Sunday, October 23, 2016

Dispatches from Pluto: Lost and Found in the Mississippi Delta, by Richard Grant

This 2015 account of a British journalist, Richard Grant, who buys a plantation house on the Mississippi Delta and moves there with his girlfriend from New York, raises interesting questions about understanding of place. Basically, if you weren't born and raised in a place, can you ever come to know it? Can you in your late 40s move to a place, spend a year there, and then write about it in a convincing way? Conversely, how well can you know a place even if you've lived there your entire life? There are legitimate arguments for both perspectives. I enjoyed this book. It's well-written. It has a familiar, chatty prose style. Although the author seems to believe that he's going to an isolated and exotic place that he knows nothing about-- he's honest about that--he goes without apparent preconceptions or biases. (My friend Hubert McAlexander says he has an “innocent eye”). In ways it might be better to go to a place with biases than without them. You need a baseline standard of measurement. Grant does his best to restore the old plantation house, stop leaks, deal with water moccasins (he shoots them), clear the yard for a garden, learn about the racial mores of the area, learn about its history, and socialize with the neighbors. He and his girlfriend learn to hunt and to dress a deer. It was tempting to find a Green Acres theme in this book—the uptown city boy who goes to live in the country and gets schooled in country ways. To be fair, Grant did not push that theme.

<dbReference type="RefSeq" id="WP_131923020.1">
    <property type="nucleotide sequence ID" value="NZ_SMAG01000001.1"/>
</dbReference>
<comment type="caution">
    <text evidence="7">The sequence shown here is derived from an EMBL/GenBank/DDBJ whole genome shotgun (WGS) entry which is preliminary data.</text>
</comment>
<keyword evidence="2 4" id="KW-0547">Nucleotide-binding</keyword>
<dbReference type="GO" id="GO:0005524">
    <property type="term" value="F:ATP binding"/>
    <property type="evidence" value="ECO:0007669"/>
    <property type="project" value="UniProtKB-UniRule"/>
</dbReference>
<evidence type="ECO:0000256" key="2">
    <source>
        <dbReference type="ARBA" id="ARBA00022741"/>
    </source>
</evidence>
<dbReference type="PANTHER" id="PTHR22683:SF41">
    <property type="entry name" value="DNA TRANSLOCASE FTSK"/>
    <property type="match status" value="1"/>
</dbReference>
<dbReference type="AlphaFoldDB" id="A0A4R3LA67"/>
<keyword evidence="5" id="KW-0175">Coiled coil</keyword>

A gubernatorial candidate shows up in the narrative, the author plays golf with Morgan Freeman, he visits an aging blues singer who lives nearby. When it was all over, I found myself skeptical. This was not a matter of believing that somebody who's not from the South can't understand it. I don't believe that any more than I believe someone who's lived only in the South can understand it very well either. It's just that I felt an absence of authenticity. The author seemed to enjoy the Delta area and the people he met. He enjoyed telling stories about crazy characters from surrounding towns or from Jackson. He understood Southern history--he knew about the past of the region where he was living. He gives persuasive explanations for why local school systems (which are mainly for African-Americans because whites send their children to private schools) are in dire need of improvement. He notes candidly that the reasons for the poor state of public schools in the Delta lie on both sides of the racial divide, and with local and state government. He gives a chilling description of a visit to the Mississippi State Penitentiary in Parchman. But in the end I didn't feel I'd learned much other than about this journalist’s willingness to open himself up to new experiences.

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